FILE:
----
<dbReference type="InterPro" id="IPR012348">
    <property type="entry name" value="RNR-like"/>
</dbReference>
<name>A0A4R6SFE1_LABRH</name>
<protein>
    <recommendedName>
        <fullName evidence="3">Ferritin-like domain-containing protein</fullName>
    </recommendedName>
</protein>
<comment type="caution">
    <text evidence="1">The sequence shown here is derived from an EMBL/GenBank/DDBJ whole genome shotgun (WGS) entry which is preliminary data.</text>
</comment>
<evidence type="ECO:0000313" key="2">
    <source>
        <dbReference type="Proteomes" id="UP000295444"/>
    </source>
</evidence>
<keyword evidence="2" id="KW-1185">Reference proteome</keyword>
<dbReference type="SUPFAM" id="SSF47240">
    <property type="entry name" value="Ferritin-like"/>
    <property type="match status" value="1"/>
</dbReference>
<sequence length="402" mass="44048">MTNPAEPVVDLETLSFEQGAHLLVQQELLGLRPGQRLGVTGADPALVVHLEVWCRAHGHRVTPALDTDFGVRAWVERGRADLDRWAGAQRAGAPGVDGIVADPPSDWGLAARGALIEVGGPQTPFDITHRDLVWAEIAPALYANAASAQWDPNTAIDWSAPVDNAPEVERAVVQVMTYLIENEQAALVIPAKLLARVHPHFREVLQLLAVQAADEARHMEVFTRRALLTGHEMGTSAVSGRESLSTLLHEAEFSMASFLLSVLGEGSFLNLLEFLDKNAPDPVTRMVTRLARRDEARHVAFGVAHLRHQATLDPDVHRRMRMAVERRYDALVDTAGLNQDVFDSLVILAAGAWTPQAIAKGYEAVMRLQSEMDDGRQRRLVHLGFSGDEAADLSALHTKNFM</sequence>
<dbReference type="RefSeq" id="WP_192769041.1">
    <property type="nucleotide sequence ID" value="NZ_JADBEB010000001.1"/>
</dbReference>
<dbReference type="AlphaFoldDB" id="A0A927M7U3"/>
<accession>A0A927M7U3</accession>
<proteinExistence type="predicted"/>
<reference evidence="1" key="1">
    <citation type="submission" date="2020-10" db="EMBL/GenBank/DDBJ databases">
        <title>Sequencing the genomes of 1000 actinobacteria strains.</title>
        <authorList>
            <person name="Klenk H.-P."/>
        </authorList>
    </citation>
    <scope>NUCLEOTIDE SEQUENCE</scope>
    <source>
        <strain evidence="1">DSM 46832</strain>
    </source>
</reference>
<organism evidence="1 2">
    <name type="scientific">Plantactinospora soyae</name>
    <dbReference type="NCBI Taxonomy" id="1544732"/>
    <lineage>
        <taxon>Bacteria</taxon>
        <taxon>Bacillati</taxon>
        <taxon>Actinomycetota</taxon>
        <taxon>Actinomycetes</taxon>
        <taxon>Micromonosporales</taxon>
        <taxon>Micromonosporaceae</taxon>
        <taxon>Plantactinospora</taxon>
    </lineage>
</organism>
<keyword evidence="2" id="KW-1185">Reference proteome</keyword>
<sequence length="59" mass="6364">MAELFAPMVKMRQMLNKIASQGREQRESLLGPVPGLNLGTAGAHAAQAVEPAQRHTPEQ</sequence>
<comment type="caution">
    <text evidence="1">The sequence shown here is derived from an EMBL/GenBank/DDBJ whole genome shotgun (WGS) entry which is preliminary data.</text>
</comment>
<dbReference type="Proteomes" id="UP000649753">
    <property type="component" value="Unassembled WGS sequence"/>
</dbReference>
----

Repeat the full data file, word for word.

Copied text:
<dbReference type="InterPro" id="IPR012348">
    <property type="entry name" value="RNR-like"/>
</dbReference>
<name>A0A4R6SFE1_LABRH</name>
<protein>
    <recommendedName>
        <fullName evidence="3">Ferritin-like domain-containing protein</fullName>
    </recommendedName>
</protein>
<comment type="caution">
    <text evidence="1">The sequence shown here is derived from an EMBL/GenBank/DDBJ whole genome shotgun (WGS) entry which is preliminary data.</text>
</comment>
<evidence type="ECO:0000313" key="2">
    <source>
        <dbReference type="Proteomes" id="UP000295444"/>
    </source>
</evidence>
<keyword evidence="2" id="KW-1185">Reference proteome</keyword>
<dbReference type="SUPFAM" id="SSF47240">
    <property type="entry name" value="Ferritin-like"/>
    <property type="match status" value="1"/>
</dbReference>
<sequence length="402" mass="44048">MTNPAEPVVDLETLSFEQGAHLLVQQELLGLRPGQRLGVTGADPALVVHLEVWCRAHGHRVTPALDTDFGVRAWVERGRADLDRWAGAQRAGAPGVDGIVADPPSDWGLAARGALIEVGGPQTPFDITHRDLVWAEIAPALYANAASAQWDPNTAIDWSAPVDNAPEVERAVVQVMTYLIENEQAALVIPAKLLARVHPHFREVLQLLAVQAADEARHMEVFTRRALLTGHEMGTSAVSGRESLSTLLHEAEFSMASFLLSVLGEGSFLNLLEFLDKNAPDPVTRMVTRLARRDEARHVAFGVAHLRHQATLDPDVHRRMRMAVERRYDALVDTAGLNQDVFDSLVILAAGAWTPQAIAKGYEAVMRLQSEMDDGRQRRLVHLGFSGDEAADLSALHTKNFM</sequence>
<dbReference type="RefSeq" id="WP_192769041.1">
    <property type="nucleotide sequence ID" value="NZ_JADBEB010000001.1"/>
</dbReference>
<dbReference type="AlphaFoldDB" id="A0A927M7U3"/>
<accession>A0A927M7U3</accession>
<proteinExistence type="predicted"/>
<reference evidence="1" key="1">
    <citation type="submission" date="2020-10" db="EMBL/GenBank/DDBJ databases">
        <title>Sequencing the genomes of 1000 actinobacteria strains.</title>
        <authorList>
            <person name="Klenk H.-P."/>
        </authorList>
    </citation>
    <scope>NUCLEOTIDE SEQUENCE</scope>
    <source>
        <strain evidence="1">DSM 46832</strain>
    </source>
</reference>
<organism evidence="1 2">
    <name type="scientific">Plantactinospora soyae</name>
    <dbReference type="NCBI Taxonomy" id="1544732"/>
    <lineage>
        <taxon>Bacteria</taxon>
        <taxon>Bacillati</taxon>
        <taxon>Actinomycetota</taxon>
        <taxon>Actinomycetes</taxon>
        <taxon>Micromonosporales</taxon>
        <taxon>Micromonosporaceae</taxon>
        <taxon>Plantactinospora</taxon>
    </lineage>
</organism>
<keyword evidence="2" id="KW-1185">Reference proteome</keyword>
<sequence length="59" mass="6364">MAELFAPMVKMRQMLNKIASQGREQRESLLGPVPGLNLGTAGAHAAQAVEPAQRHTPEQ</sequence>
<comment type="caution">
    <text evidence="1">The sequence shown here is derived from an EMBL/GenBank/DDBJ whole genome shotgun (WGS) entry which is preliminary data.</text>
</comment>
<dbReference type="Proteomes" id="UP000649753">
    <property type="component" value="Unassembled WGS sequence"/>
</dbReference>